Troy Tulowitzki sounds like he wants to be traded to a contender

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By both versions of Wins Above Replacement, found at FanGraphs and at Baseball Reference, Rockies shortstop Troy Tulowitzki has been the National League’s most valuable player. Tulo’s great season, however, has been wasted as the slumping Rockies — having won only three of their previous 19 games — are now 37-51, just a game and a half ahead of the Diamondbacks for last place in the NL West.

As non-contending teams are wont to do, the Rockies will consider trading some of their expensive, established veterans to acquire younger players in order to compete in future seasons. Among the trade candidates are Tulowitzki and outfielder Carlos Gonzalez. As Mark Kiszla of the Denver Post reports, the shortstop misses the feel of competitive baseball:

“In Todd Helton, there’s someone who’s easy to look at his career here and how it played out. I have the utmost respect for Todd, but at the same time, I don’t want to be the next in line as somebody who was here for a long time and didn’t have a chance to win every single year,” said Tulowitzki, reviewing the 17 years Helton spent as the face of a franchise that never won a division title. “He played in a couple postseason games and went to one World Series. But that’s not me. I want to be somewhere where there’s a chance to be in the playoffs every single year.”

Over the past seven seasons since Tulowitzki became the Rockies’ everyday shortstop, the Rockies have made the playoffs twice: they were swept in the 2007 World Series by the Red Sox, and they were knocked out in the 2009 NLDS by the Phillies in four games. The club has won 74 or fewer games four times and appear to be well on their way to a fifth this season. One can understand Tulowitzki’s frustration.

Tulowitzki, 29, leads the league in all three triple-slash categories at .350/.441/.608. He has hit 18 home runs and driven in 47 runs, along with his usual Gold Glove-caliber defense. Tulowitzki is earning $16 million this season and is still owed $20 million in each season between 2015-19. He’ll earn $14 million in 2020 and has a $15 million 2021 club option with a $4 million buyout.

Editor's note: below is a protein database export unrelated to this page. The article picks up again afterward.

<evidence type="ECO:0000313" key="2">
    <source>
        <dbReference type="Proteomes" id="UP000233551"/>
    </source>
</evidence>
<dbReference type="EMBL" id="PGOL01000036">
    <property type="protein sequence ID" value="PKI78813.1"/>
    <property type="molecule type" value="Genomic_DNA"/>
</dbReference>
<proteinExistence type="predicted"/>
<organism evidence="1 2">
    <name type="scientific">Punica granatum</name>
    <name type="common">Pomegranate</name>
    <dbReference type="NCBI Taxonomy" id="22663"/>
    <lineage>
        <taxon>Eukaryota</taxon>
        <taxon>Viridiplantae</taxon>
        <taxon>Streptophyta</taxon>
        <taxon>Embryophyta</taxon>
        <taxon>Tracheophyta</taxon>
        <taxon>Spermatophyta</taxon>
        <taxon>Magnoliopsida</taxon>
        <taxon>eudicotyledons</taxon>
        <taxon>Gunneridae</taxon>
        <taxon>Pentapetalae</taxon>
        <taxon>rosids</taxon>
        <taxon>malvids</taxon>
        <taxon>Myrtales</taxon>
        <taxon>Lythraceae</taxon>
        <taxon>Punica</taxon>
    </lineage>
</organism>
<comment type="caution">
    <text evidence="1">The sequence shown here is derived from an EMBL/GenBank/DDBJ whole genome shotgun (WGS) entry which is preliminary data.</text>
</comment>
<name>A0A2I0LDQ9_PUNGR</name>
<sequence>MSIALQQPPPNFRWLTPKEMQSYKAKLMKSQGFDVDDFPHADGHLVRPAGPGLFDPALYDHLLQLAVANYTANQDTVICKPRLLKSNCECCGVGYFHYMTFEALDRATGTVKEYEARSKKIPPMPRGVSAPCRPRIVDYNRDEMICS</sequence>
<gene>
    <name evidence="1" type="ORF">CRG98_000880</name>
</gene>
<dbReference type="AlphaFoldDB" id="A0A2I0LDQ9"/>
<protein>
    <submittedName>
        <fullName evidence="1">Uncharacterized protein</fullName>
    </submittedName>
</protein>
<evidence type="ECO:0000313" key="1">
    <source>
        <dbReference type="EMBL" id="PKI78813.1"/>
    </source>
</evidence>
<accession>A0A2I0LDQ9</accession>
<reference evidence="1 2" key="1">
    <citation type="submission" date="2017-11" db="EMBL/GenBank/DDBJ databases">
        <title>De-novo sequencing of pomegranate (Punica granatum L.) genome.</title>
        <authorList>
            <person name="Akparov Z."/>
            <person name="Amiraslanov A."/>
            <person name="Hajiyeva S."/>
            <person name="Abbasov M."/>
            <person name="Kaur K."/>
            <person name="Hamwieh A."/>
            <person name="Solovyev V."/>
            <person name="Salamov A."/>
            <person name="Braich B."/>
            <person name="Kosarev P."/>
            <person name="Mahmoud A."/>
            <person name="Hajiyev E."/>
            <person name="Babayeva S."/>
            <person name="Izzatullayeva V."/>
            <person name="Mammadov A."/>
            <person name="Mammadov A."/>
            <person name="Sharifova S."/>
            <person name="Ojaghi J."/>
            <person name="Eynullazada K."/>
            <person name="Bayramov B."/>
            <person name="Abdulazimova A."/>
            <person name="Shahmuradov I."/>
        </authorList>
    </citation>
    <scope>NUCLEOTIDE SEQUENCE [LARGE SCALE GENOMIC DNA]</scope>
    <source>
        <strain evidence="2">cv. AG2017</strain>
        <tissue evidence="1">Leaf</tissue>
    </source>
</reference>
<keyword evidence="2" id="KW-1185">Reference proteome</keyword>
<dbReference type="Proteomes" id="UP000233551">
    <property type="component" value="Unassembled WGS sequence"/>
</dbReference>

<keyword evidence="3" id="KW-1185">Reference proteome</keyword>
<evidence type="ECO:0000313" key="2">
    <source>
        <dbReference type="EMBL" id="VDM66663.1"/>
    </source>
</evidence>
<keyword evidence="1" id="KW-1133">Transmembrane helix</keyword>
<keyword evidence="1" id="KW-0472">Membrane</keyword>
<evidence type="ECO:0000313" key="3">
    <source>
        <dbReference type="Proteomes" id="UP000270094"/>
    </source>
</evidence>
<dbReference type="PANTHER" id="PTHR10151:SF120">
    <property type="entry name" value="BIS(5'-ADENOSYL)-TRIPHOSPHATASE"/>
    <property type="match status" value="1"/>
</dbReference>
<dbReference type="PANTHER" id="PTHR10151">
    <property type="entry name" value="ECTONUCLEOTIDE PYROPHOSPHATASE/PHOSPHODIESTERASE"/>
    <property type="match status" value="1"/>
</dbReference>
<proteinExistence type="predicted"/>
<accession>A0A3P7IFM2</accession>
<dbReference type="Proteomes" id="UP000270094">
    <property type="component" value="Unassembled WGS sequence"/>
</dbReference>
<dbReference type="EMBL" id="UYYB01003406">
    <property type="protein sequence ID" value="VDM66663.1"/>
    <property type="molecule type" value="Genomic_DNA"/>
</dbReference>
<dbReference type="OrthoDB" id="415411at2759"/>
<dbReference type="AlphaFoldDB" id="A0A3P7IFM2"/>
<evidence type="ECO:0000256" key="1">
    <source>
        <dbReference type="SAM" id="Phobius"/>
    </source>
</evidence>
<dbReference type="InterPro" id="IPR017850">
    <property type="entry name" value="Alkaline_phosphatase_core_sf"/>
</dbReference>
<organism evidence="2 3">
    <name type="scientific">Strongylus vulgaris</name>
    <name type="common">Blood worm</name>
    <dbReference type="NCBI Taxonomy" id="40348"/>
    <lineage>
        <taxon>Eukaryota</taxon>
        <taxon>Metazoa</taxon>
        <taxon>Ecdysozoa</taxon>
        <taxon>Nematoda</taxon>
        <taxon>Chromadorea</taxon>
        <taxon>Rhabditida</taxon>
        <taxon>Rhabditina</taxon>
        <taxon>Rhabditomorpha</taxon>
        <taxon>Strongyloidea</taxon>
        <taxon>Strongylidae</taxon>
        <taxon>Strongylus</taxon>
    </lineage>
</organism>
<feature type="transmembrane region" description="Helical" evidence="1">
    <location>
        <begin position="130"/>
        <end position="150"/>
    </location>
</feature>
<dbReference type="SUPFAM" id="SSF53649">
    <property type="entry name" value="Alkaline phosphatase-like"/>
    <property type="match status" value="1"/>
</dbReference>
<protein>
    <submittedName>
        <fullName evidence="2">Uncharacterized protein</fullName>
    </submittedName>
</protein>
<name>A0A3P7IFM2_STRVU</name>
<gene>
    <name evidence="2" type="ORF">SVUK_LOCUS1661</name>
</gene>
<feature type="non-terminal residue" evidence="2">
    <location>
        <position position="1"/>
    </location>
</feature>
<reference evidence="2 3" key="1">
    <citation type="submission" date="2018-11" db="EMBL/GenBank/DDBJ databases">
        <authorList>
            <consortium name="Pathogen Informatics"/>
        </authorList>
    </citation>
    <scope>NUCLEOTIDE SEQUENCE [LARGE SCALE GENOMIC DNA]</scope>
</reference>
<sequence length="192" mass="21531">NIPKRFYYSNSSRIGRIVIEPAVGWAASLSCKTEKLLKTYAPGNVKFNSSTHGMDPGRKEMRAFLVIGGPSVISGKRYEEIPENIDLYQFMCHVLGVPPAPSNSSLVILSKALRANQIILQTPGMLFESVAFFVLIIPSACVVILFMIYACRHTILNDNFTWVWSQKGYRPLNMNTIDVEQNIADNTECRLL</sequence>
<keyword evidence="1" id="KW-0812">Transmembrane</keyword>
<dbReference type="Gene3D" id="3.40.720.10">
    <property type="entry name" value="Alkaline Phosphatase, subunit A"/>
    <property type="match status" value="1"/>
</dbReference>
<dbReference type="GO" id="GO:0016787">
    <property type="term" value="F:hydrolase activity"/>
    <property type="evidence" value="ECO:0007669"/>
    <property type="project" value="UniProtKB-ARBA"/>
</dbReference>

Astros release Jon Singleton

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The Astros have released first baseman Jon Singleton, Chandler Rome of the Houston Chronicle reports.

Singleton, 26, was suspended for 100 games after testing positive for a drug of abuse for a third time. He has had issues with marijuana in the post and admitted to being a drug addict several years ago. He said, “At this point it’s pretty evident to me that I’m a drug addict. I don’t openly tell everyone that, but it’s pretty apparent to myself. I know that I enjoy smoking weed, I enjoy being high and I can’t block that out of my mind that I enjoy that. So I have to work against that.”

Singleton played parts of two seasons in the majors in 2014-15 with the Astros, batting a combined .171/.290/.331 with 14 home runs and 50 RBI in — appropriately — 420 plate appearances. He spent 2016 with Triple-A Fresno and 2017 with Double-A Corpus Christi, putting up middling numbers.

If he can convince teams he’s still actively working to overcome his addiction, Singleton may be able to find an opportunity elsewhere. But his road back to the majors remains long. He was once a top prospect in the Phillies’ system, then was traded to the Astros in the Hunter Pence deal back in July 2011.